British Youth Council’s recommendations for young people’s mental health

Reports & policies Published on by Ovalhouse

The Youth Select Committee, part of the British Youth Council, have put forward recommendations for young people’s mental health in a report launched in Parliament on Tuesday night.

The report, which was compiled after taking evidence from young people, mental health charities including YoungMinds and medical practitioners, provides recommendations on how to improve the mental health of children and young people in the UK.

The report focuses on three key areas:

Funding and the state of services
The role of education
Awareness, stigma and digital culture

For each area of the report the Committee outlines the current situation and evidence given followed by their recommendations. The recommendations are:


Lead commissioners for mental health should be appointed in local areas.
Local authorities to ring fence funding for young people’s mental health.
Government to give additional funding for transitional services.
Compulsory training for GPs in young people’s mental health.


Government to make mental education statutory for all pupils from the age of five.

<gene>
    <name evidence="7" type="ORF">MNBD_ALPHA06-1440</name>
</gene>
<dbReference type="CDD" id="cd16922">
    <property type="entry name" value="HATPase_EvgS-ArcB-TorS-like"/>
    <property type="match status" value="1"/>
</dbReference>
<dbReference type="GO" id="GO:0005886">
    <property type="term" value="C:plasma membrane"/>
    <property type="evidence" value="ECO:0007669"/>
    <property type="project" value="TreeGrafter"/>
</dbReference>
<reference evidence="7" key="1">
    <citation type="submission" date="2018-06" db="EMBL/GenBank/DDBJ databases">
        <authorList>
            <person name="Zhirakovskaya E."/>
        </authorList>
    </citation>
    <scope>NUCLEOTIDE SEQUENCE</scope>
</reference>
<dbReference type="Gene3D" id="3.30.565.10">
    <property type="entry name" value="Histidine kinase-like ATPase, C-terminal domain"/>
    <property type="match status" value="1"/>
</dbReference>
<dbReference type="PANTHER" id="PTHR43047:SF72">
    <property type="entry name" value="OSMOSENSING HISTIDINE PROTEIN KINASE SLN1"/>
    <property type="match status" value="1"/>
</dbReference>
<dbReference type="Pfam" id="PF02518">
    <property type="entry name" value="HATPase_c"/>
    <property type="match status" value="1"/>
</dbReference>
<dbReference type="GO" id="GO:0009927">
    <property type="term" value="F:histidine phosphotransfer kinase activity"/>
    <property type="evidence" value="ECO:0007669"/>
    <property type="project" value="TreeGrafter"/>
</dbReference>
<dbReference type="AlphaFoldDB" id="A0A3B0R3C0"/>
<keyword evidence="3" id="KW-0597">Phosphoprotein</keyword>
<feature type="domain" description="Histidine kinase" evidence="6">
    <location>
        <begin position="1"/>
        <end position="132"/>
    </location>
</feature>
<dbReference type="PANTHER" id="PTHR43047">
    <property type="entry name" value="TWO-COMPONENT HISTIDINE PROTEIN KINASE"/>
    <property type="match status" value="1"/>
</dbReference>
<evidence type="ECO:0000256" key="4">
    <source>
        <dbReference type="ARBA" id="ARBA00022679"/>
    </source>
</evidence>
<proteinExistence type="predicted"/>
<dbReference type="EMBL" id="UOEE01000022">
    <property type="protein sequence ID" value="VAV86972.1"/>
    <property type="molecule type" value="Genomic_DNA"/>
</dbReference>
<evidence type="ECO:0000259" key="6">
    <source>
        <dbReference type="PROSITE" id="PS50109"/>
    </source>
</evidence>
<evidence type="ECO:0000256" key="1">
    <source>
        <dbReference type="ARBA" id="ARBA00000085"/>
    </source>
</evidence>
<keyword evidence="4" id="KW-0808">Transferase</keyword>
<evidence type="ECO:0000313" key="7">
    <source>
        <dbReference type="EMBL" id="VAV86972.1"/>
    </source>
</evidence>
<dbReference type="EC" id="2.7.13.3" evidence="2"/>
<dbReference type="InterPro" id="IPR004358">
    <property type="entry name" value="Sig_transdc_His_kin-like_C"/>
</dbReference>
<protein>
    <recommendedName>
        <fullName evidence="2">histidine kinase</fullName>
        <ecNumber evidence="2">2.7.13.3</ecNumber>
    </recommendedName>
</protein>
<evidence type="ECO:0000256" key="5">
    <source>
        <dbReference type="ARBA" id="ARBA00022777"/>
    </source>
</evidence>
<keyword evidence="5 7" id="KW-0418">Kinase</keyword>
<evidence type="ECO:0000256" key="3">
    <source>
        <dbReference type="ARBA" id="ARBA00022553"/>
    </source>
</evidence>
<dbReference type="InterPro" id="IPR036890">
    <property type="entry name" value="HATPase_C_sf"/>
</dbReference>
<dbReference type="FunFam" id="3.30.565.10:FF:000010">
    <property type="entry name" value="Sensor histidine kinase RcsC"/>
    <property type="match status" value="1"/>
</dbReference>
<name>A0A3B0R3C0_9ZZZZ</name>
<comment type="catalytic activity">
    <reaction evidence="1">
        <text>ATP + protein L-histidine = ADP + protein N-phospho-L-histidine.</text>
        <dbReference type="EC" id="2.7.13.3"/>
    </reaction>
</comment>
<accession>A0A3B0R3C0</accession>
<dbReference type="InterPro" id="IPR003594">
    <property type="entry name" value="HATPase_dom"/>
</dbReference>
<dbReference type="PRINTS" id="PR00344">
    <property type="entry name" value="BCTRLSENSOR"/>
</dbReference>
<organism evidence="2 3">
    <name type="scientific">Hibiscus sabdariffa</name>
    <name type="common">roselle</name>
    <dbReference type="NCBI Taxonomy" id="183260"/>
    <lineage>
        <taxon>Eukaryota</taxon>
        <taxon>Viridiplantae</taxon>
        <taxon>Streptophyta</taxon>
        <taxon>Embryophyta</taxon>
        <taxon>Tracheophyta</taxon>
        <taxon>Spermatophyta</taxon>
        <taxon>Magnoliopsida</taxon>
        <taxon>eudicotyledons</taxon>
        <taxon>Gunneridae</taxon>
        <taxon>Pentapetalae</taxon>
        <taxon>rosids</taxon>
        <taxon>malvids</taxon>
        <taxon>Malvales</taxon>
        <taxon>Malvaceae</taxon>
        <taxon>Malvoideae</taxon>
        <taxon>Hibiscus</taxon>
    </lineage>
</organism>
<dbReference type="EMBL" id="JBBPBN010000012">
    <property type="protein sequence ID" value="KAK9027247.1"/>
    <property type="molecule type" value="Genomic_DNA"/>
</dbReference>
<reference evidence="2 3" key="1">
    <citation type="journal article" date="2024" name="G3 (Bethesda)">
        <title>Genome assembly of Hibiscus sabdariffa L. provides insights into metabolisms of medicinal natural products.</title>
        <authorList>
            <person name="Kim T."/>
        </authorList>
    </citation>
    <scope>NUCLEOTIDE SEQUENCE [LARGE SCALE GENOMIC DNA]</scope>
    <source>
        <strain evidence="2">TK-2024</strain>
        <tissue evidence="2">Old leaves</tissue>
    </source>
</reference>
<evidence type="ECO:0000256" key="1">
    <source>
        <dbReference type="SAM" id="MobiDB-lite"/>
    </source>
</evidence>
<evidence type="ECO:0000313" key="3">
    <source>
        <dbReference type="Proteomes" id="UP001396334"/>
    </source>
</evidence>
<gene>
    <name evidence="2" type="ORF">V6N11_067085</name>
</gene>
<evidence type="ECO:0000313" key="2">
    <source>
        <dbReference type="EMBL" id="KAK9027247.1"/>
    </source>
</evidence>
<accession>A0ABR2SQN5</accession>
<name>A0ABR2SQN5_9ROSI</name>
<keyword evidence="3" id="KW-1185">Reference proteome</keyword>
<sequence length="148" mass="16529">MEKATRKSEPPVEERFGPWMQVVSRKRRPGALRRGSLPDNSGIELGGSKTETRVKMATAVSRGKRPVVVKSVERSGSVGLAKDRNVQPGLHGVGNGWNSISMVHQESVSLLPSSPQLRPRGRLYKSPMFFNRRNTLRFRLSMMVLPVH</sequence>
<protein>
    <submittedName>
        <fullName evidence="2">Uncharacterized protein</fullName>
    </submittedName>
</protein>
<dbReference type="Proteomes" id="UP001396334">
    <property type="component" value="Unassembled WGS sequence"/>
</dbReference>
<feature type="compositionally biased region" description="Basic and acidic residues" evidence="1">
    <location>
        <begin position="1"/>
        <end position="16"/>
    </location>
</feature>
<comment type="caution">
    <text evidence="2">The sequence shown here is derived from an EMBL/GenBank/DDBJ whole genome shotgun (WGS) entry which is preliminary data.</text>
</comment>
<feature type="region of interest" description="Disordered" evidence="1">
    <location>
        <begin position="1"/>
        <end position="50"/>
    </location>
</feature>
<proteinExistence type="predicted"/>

Mandatory minimum training for teachers on mental health.
Counselling services to be made available to all secondary school pupils.
Schools to implement strategies to help students deal with exam stress.


Government to facilitate a roundtable for charities, technology companies and young people to work together and find a creative solution to help keep young people safe online.
Introduction of an endorsement system for online resources as suggested by Future in Mind.
Young people to work with NHS to develop a trusted mental health app.
Set up a consultation group of young people to contribute to the Government’s anti-stigma campaign for mental health.


The Minister of State for Community and Social Care, Alistair Burt MP and Parliamentary Under Secretary of State for Childcare and Education, Sam Gyimah MP attended the launch. Both congratulated the young people on their passion and professionalism during the inquiry and in the production of this report. Alistair Burt MP said it was clear from this report that young people need to be involved in the development of services. The two MPs have agreed to follow up the report with a joint response.


Speaking of the report, Lucie Russell, Director of Campaigns and Media at YoungMinds said:

"YoungMinds welcomes this incredibly important report. We are very proud to have been a part of the creation of this report by offering evidence at the Youth Select Committee enquiry this year.

Young people’s voices are crucial to influencing the services young people use and the treatment and care they receive. It is vital that young people’s views are heard and placed at the centre of decision-making in this area. We hope that the government, healthcare professionals and teachers will all act on these findings.”